Nanny Insanity (Domestic Import)
For the very start the United States has been a golden ideal for people all over the world. They would dream of making the often arduous trek from the nation of the ancestors to American; the land of riches and opportunity. Our country is unique in its ethnic diversity and the tapestry of cultural identities. Many will do just about anything to get over here, establish themselves and eventually bring the rest of the families over to join them. This is a long standing tradition of many national groups that have come to our shores and most of us are descended from people that started out in this fashion. In recent years there has been a lot of controversy in the immigration policies. Some feel that too many foreigners are arriving and that our social resources have been overly strained. In response it is getting more difficult to legally come to this country. This is not the first time this has happened here. History is peppered with times such as this yet the people living in poverty still look for ways to come here with their families. The topic is one that lends itself well to a story for a film. In ‘Gangs of New York’ it was considered with brutal and often violent honesty about such a time in our history. Like many topics there is always someone that will come along and turn such a serious situation around and make it into a comedy. This is what has happened with the film by Kevin Connor called ‘Nanny Insanity’. This was not the original title. As is the case with many DVD releases of smaller films the name was changed; the film started its life as ‘Domestic Import’. This movie fits into the category of the wacky comedy. This typically infers that the audience shouldn’t have too much in the way of expectations. By nature a comedy like this is silly and often juvenile but in most cases it can be forgiven. You don’t watch a flick like this for any deep meaning or socio-economic revelations. You watch because life is tough and you need about an hour and a half to sit back and forget the real world. With that in mind the film succeeds in what it set out to do. The film was shopped around in Europe and now has found a distributor here in the States with Anchor Bay. They are usually willing to take a chance on smaller films and help them find a market with the home theater crowd. The film admittedly has its problems and a valid case can be made that it lacks any social graces, political correctness and is insensitive in its portrayal of immigrants and the mentally disabled. For those out there that are able to put such criticisms aside this is a flick that you will enjoy. If you are offended by such matters look elsewhere for your entertainment.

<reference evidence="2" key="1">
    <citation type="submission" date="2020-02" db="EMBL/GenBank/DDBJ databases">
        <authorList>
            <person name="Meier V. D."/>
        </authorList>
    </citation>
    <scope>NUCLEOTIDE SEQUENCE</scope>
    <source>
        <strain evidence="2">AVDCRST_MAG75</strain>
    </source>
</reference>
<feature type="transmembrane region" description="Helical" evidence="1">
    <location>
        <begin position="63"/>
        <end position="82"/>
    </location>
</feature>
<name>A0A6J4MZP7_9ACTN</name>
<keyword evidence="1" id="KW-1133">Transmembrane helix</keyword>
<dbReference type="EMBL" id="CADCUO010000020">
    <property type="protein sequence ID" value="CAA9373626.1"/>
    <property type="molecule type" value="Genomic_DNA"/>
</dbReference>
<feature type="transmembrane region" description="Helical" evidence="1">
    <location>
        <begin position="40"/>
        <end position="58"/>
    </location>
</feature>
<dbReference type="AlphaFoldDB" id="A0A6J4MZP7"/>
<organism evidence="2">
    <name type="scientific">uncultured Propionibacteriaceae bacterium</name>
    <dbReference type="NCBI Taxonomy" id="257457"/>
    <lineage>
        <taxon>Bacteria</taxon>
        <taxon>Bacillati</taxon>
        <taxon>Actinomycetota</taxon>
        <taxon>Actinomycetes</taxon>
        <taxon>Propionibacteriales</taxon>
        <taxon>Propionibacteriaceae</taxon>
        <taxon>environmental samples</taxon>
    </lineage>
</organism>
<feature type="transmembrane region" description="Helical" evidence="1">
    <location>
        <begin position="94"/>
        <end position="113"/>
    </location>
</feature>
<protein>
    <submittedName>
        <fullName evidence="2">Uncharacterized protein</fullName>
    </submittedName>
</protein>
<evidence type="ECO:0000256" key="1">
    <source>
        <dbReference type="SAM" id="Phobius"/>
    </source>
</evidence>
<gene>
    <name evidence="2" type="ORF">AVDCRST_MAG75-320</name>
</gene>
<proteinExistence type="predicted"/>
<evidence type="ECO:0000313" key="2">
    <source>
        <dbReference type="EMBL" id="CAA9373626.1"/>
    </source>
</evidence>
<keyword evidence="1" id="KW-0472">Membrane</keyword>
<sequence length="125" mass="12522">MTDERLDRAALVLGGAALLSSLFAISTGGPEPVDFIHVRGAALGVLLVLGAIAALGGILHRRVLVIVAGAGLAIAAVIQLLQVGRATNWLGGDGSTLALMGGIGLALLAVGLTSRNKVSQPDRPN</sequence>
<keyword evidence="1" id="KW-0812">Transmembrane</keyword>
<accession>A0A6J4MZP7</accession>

The film was written and produced by a newcomer to both fields Andrea Malamut. She does a reasonable job considering this is her first time out but does require some seasoning in order to fully succeed. The premise is a good one and understandable by the audience. A young woman from the Ukraine comes to America to seek work. She then sneaks her family, friends and eventually most of her town into the country and more importantly the home of her employers. There is more that you might think at first going on in this story. Most obviously are the huddled masses yearning to be free which is the central plot. We may complain about the troubles in this country but a brief look around the world will show you that we have it pretty good ass far as world standards go. Next there is a perennial favorite plot device for comedies, the class struggle. Audiences tend to love watching the lowly immigrant pull one over on the utterly clueless upper class family. Variations of this theme are popular especially when there is a down turn in the economy such as we are experiencing at present. When you listen to the news that some executive spent $1.2 million to redecorate his office and then signed the order to fire thousands of people a class struggle flick is a natural and ultimately a better alternative to storming the corporate offices with torches and pitchforks. Ultimately the redeeming quality of the story is that it is about the lengths that will go to help out our family. There are places where the humor is rude, crude and socially unacceptable but it never goes to the point of risking the MPAA PG-13 rating.